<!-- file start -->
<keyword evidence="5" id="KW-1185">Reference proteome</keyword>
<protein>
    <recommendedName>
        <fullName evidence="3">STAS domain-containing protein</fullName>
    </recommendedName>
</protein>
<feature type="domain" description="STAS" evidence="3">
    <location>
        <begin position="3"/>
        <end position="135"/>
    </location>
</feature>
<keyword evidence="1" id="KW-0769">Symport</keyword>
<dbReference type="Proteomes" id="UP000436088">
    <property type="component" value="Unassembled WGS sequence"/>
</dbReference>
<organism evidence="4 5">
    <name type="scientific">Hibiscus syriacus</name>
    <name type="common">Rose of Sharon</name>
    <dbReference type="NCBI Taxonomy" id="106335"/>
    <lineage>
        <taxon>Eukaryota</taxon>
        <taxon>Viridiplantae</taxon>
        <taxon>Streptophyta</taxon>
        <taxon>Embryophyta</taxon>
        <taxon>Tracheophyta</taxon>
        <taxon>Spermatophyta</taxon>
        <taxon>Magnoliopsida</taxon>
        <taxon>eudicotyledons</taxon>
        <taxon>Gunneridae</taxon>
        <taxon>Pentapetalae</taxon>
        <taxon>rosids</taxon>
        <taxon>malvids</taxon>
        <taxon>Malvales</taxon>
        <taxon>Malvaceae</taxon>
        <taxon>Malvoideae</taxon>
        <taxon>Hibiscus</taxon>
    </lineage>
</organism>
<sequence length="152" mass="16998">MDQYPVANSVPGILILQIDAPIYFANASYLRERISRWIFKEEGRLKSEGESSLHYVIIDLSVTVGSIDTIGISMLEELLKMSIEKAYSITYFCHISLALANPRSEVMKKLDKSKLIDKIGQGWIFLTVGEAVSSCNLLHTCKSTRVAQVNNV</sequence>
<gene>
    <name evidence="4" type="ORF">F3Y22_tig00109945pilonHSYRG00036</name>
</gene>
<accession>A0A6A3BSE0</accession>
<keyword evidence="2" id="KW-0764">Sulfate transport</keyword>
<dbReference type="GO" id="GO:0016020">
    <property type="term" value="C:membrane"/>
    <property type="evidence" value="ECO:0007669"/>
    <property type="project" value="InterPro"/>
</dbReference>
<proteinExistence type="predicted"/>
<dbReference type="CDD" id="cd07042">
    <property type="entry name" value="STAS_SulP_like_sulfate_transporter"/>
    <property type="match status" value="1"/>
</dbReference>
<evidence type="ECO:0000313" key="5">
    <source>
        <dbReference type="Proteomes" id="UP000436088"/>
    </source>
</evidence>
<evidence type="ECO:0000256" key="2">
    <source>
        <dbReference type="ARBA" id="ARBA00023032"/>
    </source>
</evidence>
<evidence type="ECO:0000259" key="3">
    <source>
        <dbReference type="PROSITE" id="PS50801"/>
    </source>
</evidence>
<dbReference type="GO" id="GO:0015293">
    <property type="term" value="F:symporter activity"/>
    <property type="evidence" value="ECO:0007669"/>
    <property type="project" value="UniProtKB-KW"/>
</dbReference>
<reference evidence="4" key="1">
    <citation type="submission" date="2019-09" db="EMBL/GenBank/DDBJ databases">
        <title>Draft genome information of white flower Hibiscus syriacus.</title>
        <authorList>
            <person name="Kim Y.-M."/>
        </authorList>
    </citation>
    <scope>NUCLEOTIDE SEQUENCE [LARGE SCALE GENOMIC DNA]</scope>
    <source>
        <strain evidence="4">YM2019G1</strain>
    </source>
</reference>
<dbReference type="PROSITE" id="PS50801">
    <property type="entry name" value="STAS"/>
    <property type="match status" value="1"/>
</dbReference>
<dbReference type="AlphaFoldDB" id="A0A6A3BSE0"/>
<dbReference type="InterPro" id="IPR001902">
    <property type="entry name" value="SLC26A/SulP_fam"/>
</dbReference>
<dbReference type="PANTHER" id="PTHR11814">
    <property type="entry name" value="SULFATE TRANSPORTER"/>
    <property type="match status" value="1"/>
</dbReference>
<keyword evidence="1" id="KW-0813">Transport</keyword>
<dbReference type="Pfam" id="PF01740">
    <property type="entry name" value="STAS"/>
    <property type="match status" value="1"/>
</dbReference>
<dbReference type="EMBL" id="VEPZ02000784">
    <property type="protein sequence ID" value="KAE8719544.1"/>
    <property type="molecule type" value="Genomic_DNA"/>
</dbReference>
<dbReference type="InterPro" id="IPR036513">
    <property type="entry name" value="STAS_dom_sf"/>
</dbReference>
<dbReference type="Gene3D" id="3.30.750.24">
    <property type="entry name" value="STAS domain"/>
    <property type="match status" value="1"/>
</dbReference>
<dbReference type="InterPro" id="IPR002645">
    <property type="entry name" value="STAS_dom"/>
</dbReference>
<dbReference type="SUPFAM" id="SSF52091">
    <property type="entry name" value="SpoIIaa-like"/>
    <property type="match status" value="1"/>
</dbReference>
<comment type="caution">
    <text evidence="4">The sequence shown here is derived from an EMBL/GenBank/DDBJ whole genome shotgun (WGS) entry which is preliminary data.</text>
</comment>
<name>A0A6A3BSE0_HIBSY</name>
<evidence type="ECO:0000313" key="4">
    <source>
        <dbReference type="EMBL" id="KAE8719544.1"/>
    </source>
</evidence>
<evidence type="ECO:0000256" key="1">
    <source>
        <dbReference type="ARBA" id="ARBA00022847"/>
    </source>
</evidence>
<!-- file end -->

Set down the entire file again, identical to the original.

<keyword evidence="5" id="KW-1185">Reference proteome</keyword>
<protein>
    <recommendedName>
        <fullName evidence="3">STAS domain-containing protein</fullName>
    </recommendedName>
</protein>
<feature type="domain" description="STAS" evidence="3">
    <location>
        <begin position="3"/>
        <end position="135"/>
    </location>
</feature>
<keyword evidence="1" id="KW-0769">Symport</keyword>
<dbReference type="Proteomes" id="UP000436088">
    <property type="component" value="Unassembled WGS sequence"/>
</dbReference>
<organism evidence="4 5">
    <name type="scientific">Hibiscus syriacus</name>
    <name type="common">Rose of Sharon</name>
    <dbReference type="NCBI Taxonomy" id="106335"/>
    <lineage>
        <taxon>Eukaryota</taxon>
        <taxon>Viridiplantae</taxon>
        <taxon>Streptophyta</taxon>
        <taxon>Embryophyta</taxon>
        <taxon>Tracheophyta</taxon>
        <taxon>Spermatophyta</taxon>
        <taxon>Magnoliopsida</taxon>
        <taxon>eudicotyledons</taxon>
        <taxon>Gunneridae</taxon>
        <taxon>Pentapetalae</taxon>
        <taxon>rosids</taxon>
        <taxon>malvids</taxon>
        <taxon>Malvales</taxon>
        <taxon>Malvaceae</taxon>
        <taxon>Malvoideae</taxon>
        <taxon>Hibiscus</taxon>
    </lineage>
</organism>
<sequence length="152" mass="16998">MDQYPVANSVPGILILQIDAPIYFANASYLRERISRWIFKEEGRLKSEGESSLHYVIIDLSVTVGSIDTIGISMLEELLKMSIEKAYSITYFCHISLALANPRSEVMKKLDKSKLIDKIGQGWIFLTVGEAVSSCNLLHTCKSTRVAQVNNV</sequence>
<gene>
    <name evidence="4" type="ORF">F3Y22_tig00109945pilonHSYRG00036</name>
</gene>
<accession>A0A6A3BSE0</accession>
<keyword evidence="2" id="KW-0764">Sulfate transport</keyword>
<dbReference type="GO" id="GO:0016020">
    <property type="term" value="C:membrane"/>
    <property type="evidence" value="ECO:0007669"/>
    <property type="project" value="InterPro"/>
</dbReference>
<proteinExistence type="predicted"/>
<dbReference type="CDD" id="cd07042">
    <property type="entry name" value="STAS_SulP_like_sulfate_transporter"/>
    <property type="match status" value="1"/>
</dbReference>
<evidence type="ECO:0000313" key="5">
    <source>
        <dbReference type="Proteomes" id="UP000436088"/>
    </source>
</evidence>
<evidence type="ECO:0000256" key="2">
    <source>
        <dbReference type="ARBA" id="ARBA00023032"/>
    </source>
</evidence>
<evidence type="ECO:0000259" key="3">
    <source>
        <dbReference type="PROSITE" id="PS50801"/>
    </source>
</evidence>
<dbReference type="GO" id="GO:0015293">
    <property type="term" value="F:symporter activity"/>
    <property type="evidence" value="ECO:0007669"/>
    <property type="project" value="UniProtKB-KW"/>
</dbReference>
<reference evidence="4" key="1">
    <citation type="submission" date="2019-09" db="EMBL/GenBank/DDBJ databases">
        <title>Draft genome information of white flower Hibiscus syriacus.</title>
        <authorList>
            <person name="Kim Y.-M."/>
        </authorList>
    </citation>
    <scope>NUCLEOTIDE SEQUENCE [LARGE SCALE GENOMIC DNA]</scope>
    <source>
        <strain evidence="4">YM2019G1</strain>
    </source>
</reference>
<dbReference type="PROSITE" id="PS50801">
    <property type="entry name" value="STAS"/>
    <property type="match status" value="1"/>
</dbReference>
<dbReference type="AlphaFoldDB" id="A0A6A3BSE0"/>
<dbReference type="InterPro" id="IPR001902">
    <property type="entry name" value="SLC26A/SulP_fam"/>
</dbReference>
<dbReference type="PANTHER" id="PTHR11814">
    <property type="entry name" value="SULFATE TRANSPORTER"/>
    <property type="match status" value="1"/>
</dbReference>
<keyword evidence="1" id="KW-0813">Transport</keyword>
<dbReference type="Pfam" id="PF01740">
    <property type="entry name" value="STAS"/>
    <property type="match status" value="1"/>
</dbReference>
<dbReference type="EMBL" id="VEPZ02000784">
    <property type="protein sequence ID" value="KAE8719544.1"/>
    <property type="molecule type" value="Genomic_DNA"/>
</dbReference>
<dbReference type="InterPro" id="IPR036513">
    <property type="entry name" value="STAS_dom_sf"/>
</dbReference>
<dbReference type="Gene3D" id="3.30.750.24">
    <property type="entry name" value="STAS domain"/>
    <property type="match status" value="1"/>
</dbReference>
<dbReference type="InterPro" id="IPR002645">
    <property type="entry name" value="STAS_dom"/>
</dbReference>
<dbReference type="SUPFAM" id="SSF52091">
    <property type="entry name" value="SpoIIaa-like"/>
    <property type="match status" value="1"/>
</dbReference>
<comment type="caution">
    <text evidence="4">The sequence shown here is derived from an EMBL/GenBank/DDBJ whole genome shotgun (WGS) entry which is preliminary data.</text>
</comment>
<name>A0A6A3BSE0_HIBSY</name>
<evidence type="ECO:0000313" key="4">
    <source>
        <dbReference type="EMBL" id="KAE8719544.1"/>
    </source>
</evidence>
<evidence type="ECO:0000256" key="1">
    <source>
        <dbReference type="ARBA" id="ARBA00022847"/>
    </source>
</evidence>